- Kara Walker's "Signal Station, Summit of Maryland Heights"
A combination of curatorial imagination and financial firepower has enabled the Middlebury College Museum of Art to stage a show stylishly in sync with the nation’s current conversation about “post-racial” politics.
Some big names on the international art scene are represented here by prints that reinterpret historical themes and events. And because most of the artists are African American, “Confronting History: Contemporary Artists Envision the Past” also interrogates orthodox concepts of race that are undergoing radical reconstruction at the dawn of the Obama era.
Emmie Donadio, the museum’s chief curator, has built the show around a portfolio of 15 lithographs and silk-screen prints created by Kara Walker, a 39-year-old art star. Walker’s sexually and racially provocative work was the subject of a recent retrospective seen in Minneapolis, New York and Los Angeles. The suite hanging in Middlebury — titled “Harper’s Illustrated History of the Civil War (Annotated)” — was donated to the college last year by Richard and Kathy Fuld, parents of two alumni.
That’s the same Richard Fuld who was at the helm as the Lehman Brothers ship sank. The investment firm’s bankruptcy filing last September helped precipitate the global financial crash and cast Fuld in the role of a leading Wall Street villain.
“I wanted to accompany the Walker pieces with work by some other really good artists,” Donadio says. And so, with the help of other influential friends of the college, she was able to arrange a couple of loans from the Museum of Modern Art. Glenn Ligon’s “Runaways” series comes to Middlebury from MoMa, as does “Deluxe,” a set of 60 obsessively collaged prints by Ellen Gallagher. The college had meanwhile purchased some of the works of three other artists included in the show: Enrique Chagoya, a Mexican American; William Kentridge, a white South African; and Middlebury’s own Robert Gober (Class of ’77).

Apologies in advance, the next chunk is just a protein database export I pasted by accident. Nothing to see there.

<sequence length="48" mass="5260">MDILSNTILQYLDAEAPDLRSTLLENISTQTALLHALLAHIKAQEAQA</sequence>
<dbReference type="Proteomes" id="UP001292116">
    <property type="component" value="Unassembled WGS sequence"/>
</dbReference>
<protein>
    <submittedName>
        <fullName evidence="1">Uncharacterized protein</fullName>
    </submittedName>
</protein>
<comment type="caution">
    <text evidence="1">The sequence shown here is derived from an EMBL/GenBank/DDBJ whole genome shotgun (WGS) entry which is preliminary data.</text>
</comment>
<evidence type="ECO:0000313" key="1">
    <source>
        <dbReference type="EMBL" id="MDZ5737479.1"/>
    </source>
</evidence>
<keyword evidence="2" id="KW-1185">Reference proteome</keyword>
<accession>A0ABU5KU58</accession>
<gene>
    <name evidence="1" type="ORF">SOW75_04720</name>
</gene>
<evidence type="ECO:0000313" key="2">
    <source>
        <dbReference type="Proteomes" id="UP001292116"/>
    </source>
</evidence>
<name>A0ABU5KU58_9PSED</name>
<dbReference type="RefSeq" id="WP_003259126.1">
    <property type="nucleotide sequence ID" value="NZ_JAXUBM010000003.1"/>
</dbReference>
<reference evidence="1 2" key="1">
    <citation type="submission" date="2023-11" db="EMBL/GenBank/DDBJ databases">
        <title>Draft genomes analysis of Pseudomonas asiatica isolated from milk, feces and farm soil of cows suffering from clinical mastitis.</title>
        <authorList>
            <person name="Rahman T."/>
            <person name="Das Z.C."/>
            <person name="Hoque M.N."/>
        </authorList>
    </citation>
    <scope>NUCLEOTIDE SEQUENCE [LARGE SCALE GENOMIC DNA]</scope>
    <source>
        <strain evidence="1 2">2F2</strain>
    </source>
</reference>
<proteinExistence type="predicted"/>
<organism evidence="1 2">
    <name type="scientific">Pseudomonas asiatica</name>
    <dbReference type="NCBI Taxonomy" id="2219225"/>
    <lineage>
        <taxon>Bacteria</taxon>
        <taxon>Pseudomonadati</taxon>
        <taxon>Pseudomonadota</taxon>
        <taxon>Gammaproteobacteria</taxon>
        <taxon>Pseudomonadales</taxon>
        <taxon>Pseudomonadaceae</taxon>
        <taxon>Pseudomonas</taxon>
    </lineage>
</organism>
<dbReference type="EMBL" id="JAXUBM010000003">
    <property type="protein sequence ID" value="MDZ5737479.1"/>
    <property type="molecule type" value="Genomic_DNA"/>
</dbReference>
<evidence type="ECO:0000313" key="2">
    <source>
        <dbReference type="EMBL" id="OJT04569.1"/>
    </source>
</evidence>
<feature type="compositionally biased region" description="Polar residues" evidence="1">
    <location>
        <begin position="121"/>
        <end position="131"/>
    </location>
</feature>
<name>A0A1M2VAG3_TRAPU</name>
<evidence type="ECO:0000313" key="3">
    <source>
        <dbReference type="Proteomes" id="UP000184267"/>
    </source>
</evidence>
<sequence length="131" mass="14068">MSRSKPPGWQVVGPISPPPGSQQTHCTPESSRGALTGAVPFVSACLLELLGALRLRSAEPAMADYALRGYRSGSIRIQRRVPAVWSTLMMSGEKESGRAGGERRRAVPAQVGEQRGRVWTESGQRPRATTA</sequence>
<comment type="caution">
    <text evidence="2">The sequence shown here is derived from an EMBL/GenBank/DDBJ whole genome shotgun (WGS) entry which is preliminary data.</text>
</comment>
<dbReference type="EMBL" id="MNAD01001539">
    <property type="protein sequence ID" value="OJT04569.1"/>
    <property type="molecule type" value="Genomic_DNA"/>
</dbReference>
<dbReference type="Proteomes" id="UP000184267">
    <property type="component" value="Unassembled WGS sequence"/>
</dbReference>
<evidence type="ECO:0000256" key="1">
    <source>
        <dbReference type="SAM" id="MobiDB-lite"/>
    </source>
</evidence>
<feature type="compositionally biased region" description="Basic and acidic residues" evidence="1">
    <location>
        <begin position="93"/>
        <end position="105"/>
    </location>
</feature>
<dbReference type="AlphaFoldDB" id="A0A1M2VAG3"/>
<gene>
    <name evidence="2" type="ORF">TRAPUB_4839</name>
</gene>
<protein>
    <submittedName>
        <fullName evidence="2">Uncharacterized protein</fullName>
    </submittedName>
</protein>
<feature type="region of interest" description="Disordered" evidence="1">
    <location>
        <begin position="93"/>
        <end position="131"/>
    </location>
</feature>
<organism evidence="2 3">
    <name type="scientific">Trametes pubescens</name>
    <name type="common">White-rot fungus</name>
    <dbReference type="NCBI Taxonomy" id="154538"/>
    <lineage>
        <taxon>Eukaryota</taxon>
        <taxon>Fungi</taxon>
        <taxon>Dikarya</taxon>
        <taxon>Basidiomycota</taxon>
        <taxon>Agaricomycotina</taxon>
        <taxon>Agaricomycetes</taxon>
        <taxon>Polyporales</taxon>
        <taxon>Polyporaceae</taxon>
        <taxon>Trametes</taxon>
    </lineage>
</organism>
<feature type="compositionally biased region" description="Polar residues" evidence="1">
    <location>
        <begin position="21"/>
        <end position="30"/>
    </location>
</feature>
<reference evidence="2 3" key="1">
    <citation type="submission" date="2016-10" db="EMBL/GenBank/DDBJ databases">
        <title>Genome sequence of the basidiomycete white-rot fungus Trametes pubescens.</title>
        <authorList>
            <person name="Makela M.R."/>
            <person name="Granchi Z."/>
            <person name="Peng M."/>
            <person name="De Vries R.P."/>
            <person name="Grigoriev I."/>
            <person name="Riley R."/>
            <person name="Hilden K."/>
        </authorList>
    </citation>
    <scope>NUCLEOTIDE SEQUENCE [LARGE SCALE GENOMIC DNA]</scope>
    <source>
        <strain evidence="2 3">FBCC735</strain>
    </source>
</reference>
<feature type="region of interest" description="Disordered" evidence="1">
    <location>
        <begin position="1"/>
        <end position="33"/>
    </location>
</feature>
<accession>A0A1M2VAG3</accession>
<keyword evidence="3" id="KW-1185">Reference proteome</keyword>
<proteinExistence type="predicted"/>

Besides the ability to draw on the college’s collection and connections, Donadio had the prescience to realize a year ago, when the show was being conceived, that the Obama phenomenon had artistic as well as political reverberations. The timing of the exhibit’s opening in February, Black History Month, was not coincidental.
Despite its hip premises and bold-face roster, “Confronting History” isn’t very visually exciting. Most of the prints are small in scale and monochromatic. Some are quite texty, too — for example, Adrian Piper’s “Everything #18,” which looks a lot like what one would expect from a Harvard-trained-philosopher-turned-conceptual-artist. Ligon’s “Runaways” are word-driven as well, though they prove to be funny, in a disturbing way, once viewers pick up on their irony.
Walker’s superimposed cut-paper silhouettes have a madcap quality that enlivens a show they also physically dominate — even as they risk causing offense with their denigrating caricatures of black people. Visitors’ responses may vary in accordance with just how “post-racial” their dispositions are.
The show’s sprightliest piece, by far, is Chagoya’s LOL rendering of Obama’s triumphal entry into Washington on January 20, 2009. The new president is depicted as Atlas, clad in a stars-and-stripes loincloth. Hillary Clinton preens as the mighty Obama struggles to hold up the planet. First Lady Michelle (or is that Condoleezza Rice?) flanks our hero, along with Vice President Joe Biden (or maybe George W. Bush?), who happens to be wearing a dress.